School officials in a suburb north of Cincinnati are being warned not to add creationism to their curriculum if they want to avoid a costly legal challenge.
The ACLU of Ohio recently sent a letter to the Springboro Community City School District stating that the teaching of creationism in public schools is both unconstitutional and unscientific. During the past several decades, the U.S. Supreme Court and other courts have consistently found that teaching creationism, intelligent design, or other religious-based ideologies unfairly promote one belief system over others, the letter added.
Some Springboro school board members have said they're interested in exploring ways to integrate creationism into the school’s curriculum. Supporters of the plan say it's permissible because it wouldn't be a required course, merely a supplemental course that could be taken as an elective.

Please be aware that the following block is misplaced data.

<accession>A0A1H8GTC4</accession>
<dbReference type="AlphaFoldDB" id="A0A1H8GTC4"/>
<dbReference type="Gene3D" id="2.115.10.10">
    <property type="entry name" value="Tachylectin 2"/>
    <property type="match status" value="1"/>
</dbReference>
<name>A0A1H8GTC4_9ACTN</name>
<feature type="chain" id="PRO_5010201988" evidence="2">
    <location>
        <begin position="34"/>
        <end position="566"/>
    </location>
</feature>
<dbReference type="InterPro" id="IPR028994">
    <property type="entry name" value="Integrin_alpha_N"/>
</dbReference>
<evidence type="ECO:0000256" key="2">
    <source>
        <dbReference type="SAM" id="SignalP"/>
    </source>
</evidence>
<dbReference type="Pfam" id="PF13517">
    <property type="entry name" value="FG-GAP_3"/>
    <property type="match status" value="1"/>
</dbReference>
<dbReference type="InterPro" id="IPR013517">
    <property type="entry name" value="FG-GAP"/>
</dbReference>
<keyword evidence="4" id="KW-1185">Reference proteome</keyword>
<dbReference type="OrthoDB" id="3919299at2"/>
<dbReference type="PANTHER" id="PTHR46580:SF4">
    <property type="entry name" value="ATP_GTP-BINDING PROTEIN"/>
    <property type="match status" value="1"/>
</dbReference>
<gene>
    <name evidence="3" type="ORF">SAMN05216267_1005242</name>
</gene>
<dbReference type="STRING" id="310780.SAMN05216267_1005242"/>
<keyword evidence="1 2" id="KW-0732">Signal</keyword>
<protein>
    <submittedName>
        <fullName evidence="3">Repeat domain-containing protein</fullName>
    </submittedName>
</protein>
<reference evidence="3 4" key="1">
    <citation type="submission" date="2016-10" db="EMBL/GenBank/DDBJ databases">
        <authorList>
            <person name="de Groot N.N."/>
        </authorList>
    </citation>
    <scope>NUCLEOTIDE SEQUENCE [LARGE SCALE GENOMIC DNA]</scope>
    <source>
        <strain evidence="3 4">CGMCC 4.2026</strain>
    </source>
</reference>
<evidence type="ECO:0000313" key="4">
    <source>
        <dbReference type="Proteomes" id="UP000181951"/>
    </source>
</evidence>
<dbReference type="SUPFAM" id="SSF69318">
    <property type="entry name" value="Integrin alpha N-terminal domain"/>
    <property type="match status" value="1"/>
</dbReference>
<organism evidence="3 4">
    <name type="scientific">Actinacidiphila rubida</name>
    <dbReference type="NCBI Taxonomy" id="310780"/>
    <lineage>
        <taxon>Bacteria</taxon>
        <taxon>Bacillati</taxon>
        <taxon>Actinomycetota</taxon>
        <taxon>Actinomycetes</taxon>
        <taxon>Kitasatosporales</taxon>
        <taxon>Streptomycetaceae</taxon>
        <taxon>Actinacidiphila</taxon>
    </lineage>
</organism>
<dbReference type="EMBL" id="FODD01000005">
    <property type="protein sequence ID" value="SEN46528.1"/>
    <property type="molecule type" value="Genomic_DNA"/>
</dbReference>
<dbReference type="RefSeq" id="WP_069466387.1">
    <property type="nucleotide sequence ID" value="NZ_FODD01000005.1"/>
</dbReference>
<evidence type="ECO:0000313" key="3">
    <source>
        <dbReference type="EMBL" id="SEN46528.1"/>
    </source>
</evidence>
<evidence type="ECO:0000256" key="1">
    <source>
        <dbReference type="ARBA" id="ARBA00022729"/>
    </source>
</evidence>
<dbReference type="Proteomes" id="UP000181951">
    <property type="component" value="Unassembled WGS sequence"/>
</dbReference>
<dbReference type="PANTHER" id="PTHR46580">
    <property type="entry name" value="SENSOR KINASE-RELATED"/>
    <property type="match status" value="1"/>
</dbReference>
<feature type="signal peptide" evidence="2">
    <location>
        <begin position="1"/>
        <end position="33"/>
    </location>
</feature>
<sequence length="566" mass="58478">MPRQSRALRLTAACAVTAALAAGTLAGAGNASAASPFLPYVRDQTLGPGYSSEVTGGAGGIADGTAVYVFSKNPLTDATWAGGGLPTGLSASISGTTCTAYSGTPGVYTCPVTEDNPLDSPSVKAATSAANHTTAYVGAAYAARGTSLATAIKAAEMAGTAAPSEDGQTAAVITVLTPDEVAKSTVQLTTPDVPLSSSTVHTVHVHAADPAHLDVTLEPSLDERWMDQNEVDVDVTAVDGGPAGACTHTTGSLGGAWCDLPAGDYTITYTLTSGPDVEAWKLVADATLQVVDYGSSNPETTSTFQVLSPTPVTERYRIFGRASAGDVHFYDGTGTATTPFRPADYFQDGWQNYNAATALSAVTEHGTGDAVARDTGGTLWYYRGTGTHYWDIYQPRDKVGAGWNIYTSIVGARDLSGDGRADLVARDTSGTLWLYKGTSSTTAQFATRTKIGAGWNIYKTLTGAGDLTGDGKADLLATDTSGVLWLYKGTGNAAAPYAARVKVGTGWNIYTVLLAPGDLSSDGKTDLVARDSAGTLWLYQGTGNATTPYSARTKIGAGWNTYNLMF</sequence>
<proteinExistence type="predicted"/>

That still doesn't pass legal muster, the ACLU said.
“The ACLU has a long history of defending everyone’s right to practice the religion of their choice, or none at all,” said James Hardiman, the ACLU of Ohio's legal director, in a prepared statement. “However, if public schools begin to teach a religious ideology as scientific fact, it sends a message that the school supports that religion over others. Preferential treatment makes all people less free to hold their own beliefs.”
If the school district doesn't prevail in the court challenge, the ACLU added, it would be responsible for paying all legal costs in the case.
“School officials could find much better uses for its resources than passing an unconstitutional policy that flies in the face of their mission to educate young people and perpetuates the myth that religion and science cannot coexist,” Hardiman said. “Evolutionary theory and religion need not be opposed to one another.”
In 1987, the U.S. Supreme Court ruled in the Edwards v. Aguillard case that teaching creationism in public schools violated the U.S. Constitution. In December 2005, a federal judge in Pennsylvania ruled that intelligent design, a new ideology promoted as a scientific alternative to evolution, was no different than creationism.
Additionally, scientists have nearly universally dismissed these theories as unverifiable, the ACLU noted.
Springboro is located 40 miles north of Cincinnati, and sits in portions of Warren and Montgomery counties.